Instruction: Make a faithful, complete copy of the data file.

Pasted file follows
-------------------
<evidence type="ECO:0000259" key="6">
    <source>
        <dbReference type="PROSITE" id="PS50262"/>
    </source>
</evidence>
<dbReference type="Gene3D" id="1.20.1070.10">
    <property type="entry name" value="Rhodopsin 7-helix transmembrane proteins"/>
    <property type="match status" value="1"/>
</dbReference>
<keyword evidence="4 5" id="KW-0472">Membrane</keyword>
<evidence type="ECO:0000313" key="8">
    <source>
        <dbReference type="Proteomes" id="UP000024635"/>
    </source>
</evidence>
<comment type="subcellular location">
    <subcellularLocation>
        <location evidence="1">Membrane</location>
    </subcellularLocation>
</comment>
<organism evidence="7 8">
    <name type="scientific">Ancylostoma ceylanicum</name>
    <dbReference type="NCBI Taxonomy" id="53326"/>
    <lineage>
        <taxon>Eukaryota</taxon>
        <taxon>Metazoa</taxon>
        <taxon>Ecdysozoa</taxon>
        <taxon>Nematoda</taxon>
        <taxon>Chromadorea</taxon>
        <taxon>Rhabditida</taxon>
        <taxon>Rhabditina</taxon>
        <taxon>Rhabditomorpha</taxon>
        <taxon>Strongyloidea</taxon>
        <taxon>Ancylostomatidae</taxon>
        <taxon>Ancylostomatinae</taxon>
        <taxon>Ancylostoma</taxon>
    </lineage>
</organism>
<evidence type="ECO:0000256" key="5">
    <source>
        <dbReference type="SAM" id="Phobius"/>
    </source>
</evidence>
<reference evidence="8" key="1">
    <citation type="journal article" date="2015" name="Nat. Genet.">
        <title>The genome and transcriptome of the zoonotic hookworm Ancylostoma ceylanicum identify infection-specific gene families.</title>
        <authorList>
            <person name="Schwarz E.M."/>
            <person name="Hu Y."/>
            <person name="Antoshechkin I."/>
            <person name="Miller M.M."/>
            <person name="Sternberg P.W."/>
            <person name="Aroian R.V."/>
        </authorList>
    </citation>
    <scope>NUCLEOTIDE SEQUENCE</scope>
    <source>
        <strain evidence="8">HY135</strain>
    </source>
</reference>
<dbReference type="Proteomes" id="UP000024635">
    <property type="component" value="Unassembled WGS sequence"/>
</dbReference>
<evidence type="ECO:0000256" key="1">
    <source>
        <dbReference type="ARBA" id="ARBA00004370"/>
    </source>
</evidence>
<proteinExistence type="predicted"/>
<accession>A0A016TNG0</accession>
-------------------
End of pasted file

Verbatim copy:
<evidence type="ECO:0000259" key="6">
    <source>
        <dbReference type="PROSITE" id="PS50262"/>
    </source>
</evidence>
<dbReference type="Gene3D" id="1.20.1070.10">
    <property type="entry name" value="Rhodopsin 7-helix transmembrane proteins"/>
    <property type="match status" value="1"/>
</dbReference>
<keyword evidence="4 5" id="KW-0472">Membrane</keyword>
<evidence type="ECO:0000313" key="8">
    <source>
        <dbReference type="Proteomes" id="UP000024635"/>
    </source>
</evidence>
<comment type="subcellular location">
    <subcellularLocation>
        <location evidence="1">Membrane</location>
    </subcellularLocation>
</comment>
<organism evidence="7 8">
    <name type="scientific">Ancylostoma ceylanicum</name>
    <dbReference type="NCBI Taxonomy" id="53326"/>
    <lineage>
        <taxon>Eukaryota</taxon>
        <taxon>Metazoa</taxon>
        <taxon>Ecdysozoa</taxon>
        <taxon>Nematoda</taxon>
        <taxon>Chromadorea</taxon>
        <taxon>Rhabditida</taxon>
        <taxon>Rhabditina</taxon>
        <taxon>Rhabditomorpha</taxon>
        <taxon>Strongyloidea</taxon>
        <taxon>Ancylostomatidae</taxon>
        <taxon>Ancylostomatinae</taxon>
        <taxon>Ancylostoma</taxon>
    </lineage>
</organism>
<evidence type="ECO:0000256" key="5">
    <source>
        <dbReference type="SAM" id="Phobius"/>
    </source>
</evidence>
<reference evidence="8" key="1">
    <citation type="journal article" date="2015" name="Nat. Genet.">
        <title>The genome and transcriptome of the zoonotic hookworm Ancylostoma ceylanicum identify infection-specific gene families.</title>
        <authorList>
            <person name="Schwarz E.M."/>
            <person name="Hu Y."/>
            <person name="Antoshechkin I."/>
            <person name="Miller M.M."/>
            <person name="Sternberg P.W."/>
            <person name="Aroian R.V."/>
        </authorList>
    </citation>
    <scope>NUCLEOTIDE SEQUENCE</scope>
    <source>
        <strain evidence="8">HY135</strain>
    </source>
</reference>
<dbReference type="Proteomes" id="UP000024635">
    <property type="component" value="Unassembled WGS sequence"/>
</dbReference>
<evidence type="ECO:0000256" key="1">
    <source>
        <dbReference type="ARBA" id="ARBA00004370"/>
    </source>
</evidence>
<proteinExistence type="predicted"/>
<accession>A0A016TNG0</accession>